Larah Helayne of Mount Sterling, Ky., always knew she was attracted to women, but she planned to become a nun until about a year ago. Falling in love changed her plans. She didn’t know much about LGBTQ history — mostly just what she’d learned about the HIV/AIDS crisis from Rent and The Normal Heart — but it didn’t take long to realize that the past could help her understand her own experiences.
While driving to see her then-girlfriend, she heard an episode of the podcast Making Gay History about Jean O’Leary, a former nun who organized the first meeting of lesbian and gay-rights activists at the White House on March 26, 1977, and co-founded National Coming Out Day, first marked in 1988.
After listening to that episode, Helayne, 18, began to come out to friends, family and classmates. As she opened up, others opened up to her in turn, sharing their own stories of their genders and sexualities — and she saw that her own realization about history could help them too. Soon, Helayne started an LGBTQ affinity group at Montgomery County High School.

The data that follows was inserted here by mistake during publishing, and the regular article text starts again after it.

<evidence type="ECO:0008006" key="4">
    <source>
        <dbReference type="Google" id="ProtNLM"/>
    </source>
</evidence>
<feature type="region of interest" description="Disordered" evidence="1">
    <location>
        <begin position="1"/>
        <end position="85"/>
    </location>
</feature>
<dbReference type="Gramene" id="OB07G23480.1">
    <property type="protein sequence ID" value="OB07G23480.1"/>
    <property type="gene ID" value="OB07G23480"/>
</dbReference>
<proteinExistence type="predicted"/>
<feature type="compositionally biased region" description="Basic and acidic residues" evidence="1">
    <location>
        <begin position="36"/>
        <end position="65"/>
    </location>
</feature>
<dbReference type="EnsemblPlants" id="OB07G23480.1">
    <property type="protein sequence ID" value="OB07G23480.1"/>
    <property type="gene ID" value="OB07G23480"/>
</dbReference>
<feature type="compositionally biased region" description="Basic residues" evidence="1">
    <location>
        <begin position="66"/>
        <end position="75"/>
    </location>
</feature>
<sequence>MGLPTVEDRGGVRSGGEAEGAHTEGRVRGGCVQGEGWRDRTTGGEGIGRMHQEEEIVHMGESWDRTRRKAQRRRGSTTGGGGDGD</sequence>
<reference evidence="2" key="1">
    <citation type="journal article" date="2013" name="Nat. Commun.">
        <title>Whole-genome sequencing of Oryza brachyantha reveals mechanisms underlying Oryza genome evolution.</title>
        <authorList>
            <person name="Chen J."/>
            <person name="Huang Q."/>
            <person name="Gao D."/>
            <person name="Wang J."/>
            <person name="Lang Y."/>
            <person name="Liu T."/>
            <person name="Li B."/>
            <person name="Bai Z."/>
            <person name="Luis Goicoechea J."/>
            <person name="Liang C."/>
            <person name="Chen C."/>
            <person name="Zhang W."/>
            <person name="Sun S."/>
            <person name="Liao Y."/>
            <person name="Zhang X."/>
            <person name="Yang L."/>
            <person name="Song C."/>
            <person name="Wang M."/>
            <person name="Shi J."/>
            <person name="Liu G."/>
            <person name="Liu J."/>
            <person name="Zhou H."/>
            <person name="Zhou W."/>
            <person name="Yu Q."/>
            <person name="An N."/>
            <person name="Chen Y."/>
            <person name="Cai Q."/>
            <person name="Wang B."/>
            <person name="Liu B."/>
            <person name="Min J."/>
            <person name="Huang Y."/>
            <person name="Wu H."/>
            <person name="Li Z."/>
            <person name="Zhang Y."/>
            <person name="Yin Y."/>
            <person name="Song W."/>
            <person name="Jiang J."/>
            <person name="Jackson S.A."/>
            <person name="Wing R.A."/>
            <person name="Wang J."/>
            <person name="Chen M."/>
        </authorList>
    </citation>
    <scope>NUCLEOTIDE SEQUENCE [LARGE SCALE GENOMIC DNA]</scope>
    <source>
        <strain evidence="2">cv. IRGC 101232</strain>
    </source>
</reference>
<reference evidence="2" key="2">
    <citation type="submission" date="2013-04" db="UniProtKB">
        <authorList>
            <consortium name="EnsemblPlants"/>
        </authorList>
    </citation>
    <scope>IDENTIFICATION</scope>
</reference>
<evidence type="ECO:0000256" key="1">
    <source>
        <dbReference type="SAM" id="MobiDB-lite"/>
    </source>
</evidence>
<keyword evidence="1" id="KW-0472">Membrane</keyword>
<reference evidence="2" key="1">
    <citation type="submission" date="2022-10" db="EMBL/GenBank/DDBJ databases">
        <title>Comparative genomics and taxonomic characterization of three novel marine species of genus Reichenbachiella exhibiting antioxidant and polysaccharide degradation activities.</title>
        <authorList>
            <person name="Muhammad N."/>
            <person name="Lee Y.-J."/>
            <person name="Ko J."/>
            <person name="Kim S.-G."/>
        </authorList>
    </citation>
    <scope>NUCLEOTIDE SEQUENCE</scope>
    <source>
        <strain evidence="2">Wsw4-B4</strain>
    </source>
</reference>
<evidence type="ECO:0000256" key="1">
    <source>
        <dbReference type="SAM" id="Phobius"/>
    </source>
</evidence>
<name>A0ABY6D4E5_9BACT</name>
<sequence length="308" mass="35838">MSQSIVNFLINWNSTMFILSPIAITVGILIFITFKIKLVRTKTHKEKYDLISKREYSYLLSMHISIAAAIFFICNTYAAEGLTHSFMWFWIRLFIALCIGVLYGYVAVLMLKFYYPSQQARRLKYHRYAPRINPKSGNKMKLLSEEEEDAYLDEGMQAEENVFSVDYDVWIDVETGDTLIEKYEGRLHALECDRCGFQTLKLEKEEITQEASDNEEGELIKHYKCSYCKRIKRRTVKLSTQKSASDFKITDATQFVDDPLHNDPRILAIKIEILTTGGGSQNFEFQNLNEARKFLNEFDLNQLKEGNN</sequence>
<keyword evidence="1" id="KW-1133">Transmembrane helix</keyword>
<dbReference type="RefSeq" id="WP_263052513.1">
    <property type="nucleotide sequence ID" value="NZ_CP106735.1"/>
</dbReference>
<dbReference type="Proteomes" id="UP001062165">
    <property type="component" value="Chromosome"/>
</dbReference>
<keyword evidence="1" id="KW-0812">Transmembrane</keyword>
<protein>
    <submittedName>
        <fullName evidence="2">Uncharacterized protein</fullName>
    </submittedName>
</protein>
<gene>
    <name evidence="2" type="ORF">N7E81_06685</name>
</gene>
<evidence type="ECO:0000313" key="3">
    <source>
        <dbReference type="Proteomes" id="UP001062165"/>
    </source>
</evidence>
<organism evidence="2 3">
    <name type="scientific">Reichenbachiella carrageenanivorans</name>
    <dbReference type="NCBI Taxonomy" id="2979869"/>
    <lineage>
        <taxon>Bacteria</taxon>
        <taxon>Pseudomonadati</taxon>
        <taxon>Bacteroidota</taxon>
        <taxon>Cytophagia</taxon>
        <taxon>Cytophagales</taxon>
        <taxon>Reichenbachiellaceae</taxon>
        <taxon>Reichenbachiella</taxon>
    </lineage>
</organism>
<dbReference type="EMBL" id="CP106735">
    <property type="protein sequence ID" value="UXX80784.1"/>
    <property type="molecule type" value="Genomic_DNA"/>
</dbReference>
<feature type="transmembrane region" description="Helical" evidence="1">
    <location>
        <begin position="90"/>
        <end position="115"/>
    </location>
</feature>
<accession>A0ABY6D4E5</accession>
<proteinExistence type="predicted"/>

“I just realized that all of these people who came before me didn’t fight so I could hate myself and so I could just hide,” she says. “It helped give me the courage to come out publicly. I realized how much history there was that was being kept from me and from everyone.”
Helayne is one of countless American students and teachers searching for material on the historical roles of people with diverse gender and sexual identities. And increasingly, that material is moving into the classroom, with five states having announced in 2019 that LGBTQ history must be taught in public schools. California became the first state to require schools to teach LGBTQ history in 2011, with the first K-8 textbooks approved to meet new state standards emerging six years later. Even so, mechanisms for enforcement, funding and teacher training are often unclear.
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